The following schools’ athletes won one medal: Southern Illinois (DeAnna Price, gold in women’s hammer), Mississippi (Sam Kendricks, gold in men’s pole vault), Penn State (Joe Kovacs, gold in men’s shot put), Lindenwood University (Mike Rodgers, gold in men’s 4x100), South Carolina (Wadeline Jonathas, gold in women’s 4x400), Princeton University (Jasmine Blocker, gold in mixed 4x400), Tulane University (Jasmine Blocker, gold in mixed 4x400), University of Houston (Obi Igbokwe, gold in mixed 4x400), Stillman College (Jeff Henderson, silver in men’s long jump), Colorado (Emma Coburn, silver in women’s 3,000-meter steeplechase), Iowa (Brittany Brown, silver in women’s 200-meter), Temple (Ajeé Wilson, bronze in women’s 800-meter) and University of Nevada, Las Vegas (Vashti Cunningham, bronze in women’s high jump).

Out of the 74 universities represented at the world championships, Oregon and Texas had the most athletes with eight apiece, and USC was close behind with seven.

Seven of the athletes who were members of Team USA won NCAA titles this year: Holloway and Jonathas as well as Daniel Haugh (Kennesaw State), Bryce Hoppel (Kansas), Laulauga Tausaga (Iowa), Allie Ostrander (Boise State) and Angie Annelus (USC).

Additionally, the head coaches were Bonnie Edmondson of Trinity College and Robert Gary of Furman University.

Sandi Morris – silver: women’s pole vault
Kiara Parker – bronze: women’s 4x100-meter

Wil London – gold: mixed 4x400-meter, men’s 4x400-meter

Emma Coburn – silver: women’s 3,000-meter steeplechase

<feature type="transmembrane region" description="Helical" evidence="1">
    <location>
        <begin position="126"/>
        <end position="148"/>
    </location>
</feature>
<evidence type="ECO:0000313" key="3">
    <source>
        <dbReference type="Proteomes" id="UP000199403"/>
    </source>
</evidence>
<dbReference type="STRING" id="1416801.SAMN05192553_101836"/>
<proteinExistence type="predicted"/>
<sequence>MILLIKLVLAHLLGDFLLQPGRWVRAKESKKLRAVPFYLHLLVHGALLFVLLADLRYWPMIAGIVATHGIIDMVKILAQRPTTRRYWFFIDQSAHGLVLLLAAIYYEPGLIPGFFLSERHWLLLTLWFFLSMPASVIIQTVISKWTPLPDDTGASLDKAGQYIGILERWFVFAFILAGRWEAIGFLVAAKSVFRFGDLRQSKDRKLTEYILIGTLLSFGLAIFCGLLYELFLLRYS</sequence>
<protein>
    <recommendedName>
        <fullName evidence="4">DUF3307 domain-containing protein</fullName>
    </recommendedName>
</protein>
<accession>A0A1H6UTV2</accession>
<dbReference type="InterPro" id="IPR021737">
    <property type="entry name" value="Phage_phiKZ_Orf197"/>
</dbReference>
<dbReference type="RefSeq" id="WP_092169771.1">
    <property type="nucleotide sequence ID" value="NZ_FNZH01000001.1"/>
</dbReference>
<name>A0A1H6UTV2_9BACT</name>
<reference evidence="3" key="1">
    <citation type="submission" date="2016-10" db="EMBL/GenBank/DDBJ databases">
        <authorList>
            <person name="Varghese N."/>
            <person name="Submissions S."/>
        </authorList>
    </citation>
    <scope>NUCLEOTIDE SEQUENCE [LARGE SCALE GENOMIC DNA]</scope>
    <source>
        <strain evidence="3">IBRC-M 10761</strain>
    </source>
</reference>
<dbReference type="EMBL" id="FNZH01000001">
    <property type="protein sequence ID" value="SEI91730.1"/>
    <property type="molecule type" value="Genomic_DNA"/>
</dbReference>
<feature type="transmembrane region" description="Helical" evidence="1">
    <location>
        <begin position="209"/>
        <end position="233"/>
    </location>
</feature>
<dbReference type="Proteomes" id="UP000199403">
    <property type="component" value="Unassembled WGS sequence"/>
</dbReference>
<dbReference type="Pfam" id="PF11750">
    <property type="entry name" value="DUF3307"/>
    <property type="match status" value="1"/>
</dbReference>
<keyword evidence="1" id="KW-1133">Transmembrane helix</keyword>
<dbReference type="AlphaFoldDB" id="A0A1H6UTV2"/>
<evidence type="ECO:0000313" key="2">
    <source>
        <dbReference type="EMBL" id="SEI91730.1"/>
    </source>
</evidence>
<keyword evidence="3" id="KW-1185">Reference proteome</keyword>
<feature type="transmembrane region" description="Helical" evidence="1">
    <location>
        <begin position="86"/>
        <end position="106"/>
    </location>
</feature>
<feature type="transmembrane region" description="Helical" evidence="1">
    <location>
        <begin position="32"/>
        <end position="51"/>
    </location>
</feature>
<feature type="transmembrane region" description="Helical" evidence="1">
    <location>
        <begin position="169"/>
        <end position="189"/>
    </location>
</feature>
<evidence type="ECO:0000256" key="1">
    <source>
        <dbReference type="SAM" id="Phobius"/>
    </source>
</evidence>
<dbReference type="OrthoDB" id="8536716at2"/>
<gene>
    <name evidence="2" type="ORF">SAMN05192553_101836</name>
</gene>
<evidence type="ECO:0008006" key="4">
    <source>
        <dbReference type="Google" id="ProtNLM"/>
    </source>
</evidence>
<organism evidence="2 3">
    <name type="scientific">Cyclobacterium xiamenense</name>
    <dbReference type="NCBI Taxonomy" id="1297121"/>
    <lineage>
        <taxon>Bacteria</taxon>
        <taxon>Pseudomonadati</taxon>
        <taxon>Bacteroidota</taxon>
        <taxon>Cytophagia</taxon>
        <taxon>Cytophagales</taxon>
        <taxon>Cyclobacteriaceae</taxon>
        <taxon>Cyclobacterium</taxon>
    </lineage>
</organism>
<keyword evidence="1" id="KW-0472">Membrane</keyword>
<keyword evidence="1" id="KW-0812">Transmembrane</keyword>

Will Claye – silver: men’s triple jump
Grant Holloway – gold: men’s 110-meter hurdles
Christian Taylor – gold: men’s triple jump

Obi Igbokwe – gold: mixed 4x400-meter

Brittany Brown – silver: women’s 200-meter

Dezerea Bryant – bronze: women’s 4x100-meter
Keni Harrison – silver: women’s 100-meter hurdles
Sydney McLaughlin – gold: women’s 4x400-meter, silver: women’s 400-meter hurdles

Michael Rodgers – gold: men’s 4x100-meter

Louisiana State
Michael Cherry – gold: mixed 4x400-meter, men’s 4x400-meter
Vernon Norwood – gold: men’s 4x400-meter

Sam Kendricks – gold: men’s pole vault

Phyllis Francis – gold: women’s 4x400-meter
Cravon Gillespie – gold: men’s 4x100-meter
Raevyn Rogers – silver: women’s 800-meter

Penn State
Joe Kovacs – gold: men’s shot put

Jasmine Blocker – gold: mixed 4x400-meter

South Carolina
Wadeline Jonathas – gold: women’s 4x400-meter

South Carolina State
Tyrell Richard – gold: mixed 4x400-meter, men’s 4x400-meter

Southern Illinois
DeAnna Price – gold: women’s hammer throw

Stillman College
Jeff Henderson – silver: men’s long jump

Ajeé Wilson – bronze: women’s 800-meter

Christian Coleman – gold: men’s 100-meter, men’s 4x100-meter
Justin Gatlin – gold: men’s 4x100-meter, silver: men’s 100-meter
Nathan Strother – gold: men’s 4x400-meter

Morolake Akinosun – bronze: women’s 4x100-meter
Ryan Crouser – silver: men’s shot put
Teahna Daniels – bronze: women’s 4x100-meter
Courtney Okolo – gold: mixed 4x400-meter, women’s 4x400-meter

Texas A&M
Jessica Beard – gold: mixed 4x400-meter, women’s 4x400-meter
Donavan Brazier – gold: men’s 800-meter
Fred Kerley – gold: men’s 4x400-meter, bronze: men’s 400-meter

Jasmine Blocker – gold: mixed 4x400-meter

Vashti Cunningham – bronze: women’s high jump

Nia Ali – gold: women’s 100-meter hurdles
Rai Benjamin – gold: men’s 4x400-meter, silver: men’s 400-meter hurdles
Kendall Ellis – gold: women’s 4x400-meter
Allyson Felix – gold: mixed 4x400-meter, women’s 4x400-meter
Dalilah Muhammad – gold: women’s 400-meter hurdles, women’s 4x400-meter

Karen Price is a reporter from Pittsburgh who has covered Olympic and Paralympic sports for various publications. She is a freelance contributor to TeamUSA.org on behalf of Red Line Editorial, Inc.